Douglas County educators are working to double the percentage of students proficient or advance in math and science. Only about 42 percent of all Oregon students (elementary, middle, and high school) for 2016-17 met the progress measure and only about 43 percent met the intermediate level (level 3) for math, according to the Oregon Statewide Report Card. The 2019 Steam Extravaganza took place on campus Saturday, May 18. This free event was put on by the Umpqua Valley STEAM Hub. The Umpqua Valley STEAM Hub works together to unite schools and engage students in interactive events and workshops. STEAM stands for science, education, engineering, andRead More →

Autism Awareness Month

UCC spreads awareness to those with ASD April is World Autism Awareness Month, and April 2 was the 11th annual World Autism Awareness Day. Communities all around the world, including at UCC, showed their support and recognition of those living with autism by wearing the color light blue. Autism Awareness month helps educate the community about accepting and supporting those living with autism, especially in schools and public places. Sophia Garcia, UCC’s accommodations specialist for accessibility services, states that autism awareness month is important: “There are a lot of students on campus that fit into that autism spectrum, and we want them to feel includedRead More →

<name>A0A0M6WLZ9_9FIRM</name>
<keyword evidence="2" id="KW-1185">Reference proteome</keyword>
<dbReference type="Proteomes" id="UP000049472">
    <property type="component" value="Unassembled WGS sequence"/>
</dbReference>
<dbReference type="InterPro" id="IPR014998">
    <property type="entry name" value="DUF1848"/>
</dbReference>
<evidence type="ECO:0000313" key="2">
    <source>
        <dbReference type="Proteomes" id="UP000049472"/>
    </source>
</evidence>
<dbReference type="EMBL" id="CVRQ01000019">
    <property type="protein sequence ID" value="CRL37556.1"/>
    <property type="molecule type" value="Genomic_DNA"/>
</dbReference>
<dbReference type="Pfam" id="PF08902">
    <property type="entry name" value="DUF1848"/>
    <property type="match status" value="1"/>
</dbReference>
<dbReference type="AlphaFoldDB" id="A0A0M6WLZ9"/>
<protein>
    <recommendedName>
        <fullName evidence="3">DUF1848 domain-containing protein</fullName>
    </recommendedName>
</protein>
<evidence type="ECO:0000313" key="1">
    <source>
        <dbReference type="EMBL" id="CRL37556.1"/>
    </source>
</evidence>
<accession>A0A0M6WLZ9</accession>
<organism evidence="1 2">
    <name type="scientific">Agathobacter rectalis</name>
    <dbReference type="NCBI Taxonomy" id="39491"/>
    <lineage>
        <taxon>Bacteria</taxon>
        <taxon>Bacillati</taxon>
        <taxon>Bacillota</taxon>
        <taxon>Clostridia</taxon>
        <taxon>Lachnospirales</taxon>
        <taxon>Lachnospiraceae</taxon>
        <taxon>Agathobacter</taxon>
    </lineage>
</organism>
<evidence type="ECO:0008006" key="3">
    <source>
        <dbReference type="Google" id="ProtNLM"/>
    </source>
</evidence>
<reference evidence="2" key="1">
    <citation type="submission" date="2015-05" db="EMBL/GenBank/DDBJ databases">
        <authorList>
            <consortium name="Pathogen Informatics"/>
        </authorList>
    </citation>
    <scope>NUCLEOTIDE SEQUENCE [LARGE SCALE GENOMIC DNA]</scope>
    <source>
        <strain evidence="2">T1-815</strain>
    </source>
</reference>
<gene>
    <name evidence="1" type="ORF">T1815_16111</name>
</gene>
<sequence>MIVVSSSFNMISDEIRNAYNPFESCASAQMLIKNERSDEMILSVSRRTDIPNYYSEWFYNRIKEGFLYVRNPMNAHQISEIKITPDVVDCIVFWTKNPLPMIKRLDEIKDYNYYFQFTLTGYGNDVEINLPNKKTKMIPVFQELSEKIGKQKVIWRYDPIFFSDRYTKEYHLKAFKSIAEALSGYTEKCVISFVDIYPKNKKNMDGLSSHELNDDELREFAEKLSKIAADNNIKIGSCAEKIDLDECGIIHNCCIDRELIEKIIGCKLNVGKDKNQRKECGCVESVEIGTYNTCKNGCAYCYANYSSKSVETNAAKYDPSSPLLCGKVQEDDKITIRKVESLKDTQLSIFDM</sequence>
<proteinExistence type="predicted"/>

Douglas County has an alarming problem with domestic abuse, stalking, and sexual assault. In one recent year alone, according to the Department of Human Services, the county called in domestic violent reports 2,316 times. The county also reported 27 instances of stalking and 161 calls of sexual assault. UCC’s Veronica Joyce is trying to reduce these crimes and help the people hidden behind the numbers. As part of her efforts, she is putting on “A Window Between Worlds:” A Kiss is Not a Promise” Monday, Feb. 11 and Wednesday, Feb. 13 from 10:30 a.m. until 1 p.m. in the Student Center. “Everybody has different boundaries,Read More →

Due to a commitment to provide academic opportunities to all Americans, Congress has created assistance for low-income and/or first-generation college students to help them successfully complete community college in order to transfer to a University. At UCC, that program is called TOP or TRiO. “The TRIO: Student Support Service Transfer Opportunity Program, is a program designed to help students transfer from the community college level to the university level and serve low-income, first generation, or students experiencing a disability, and help them through the whole process,” says Les Rogers, the director of the Transfer Opportunity Program. The program, known affectionately as TOP, is 100 percentRead More →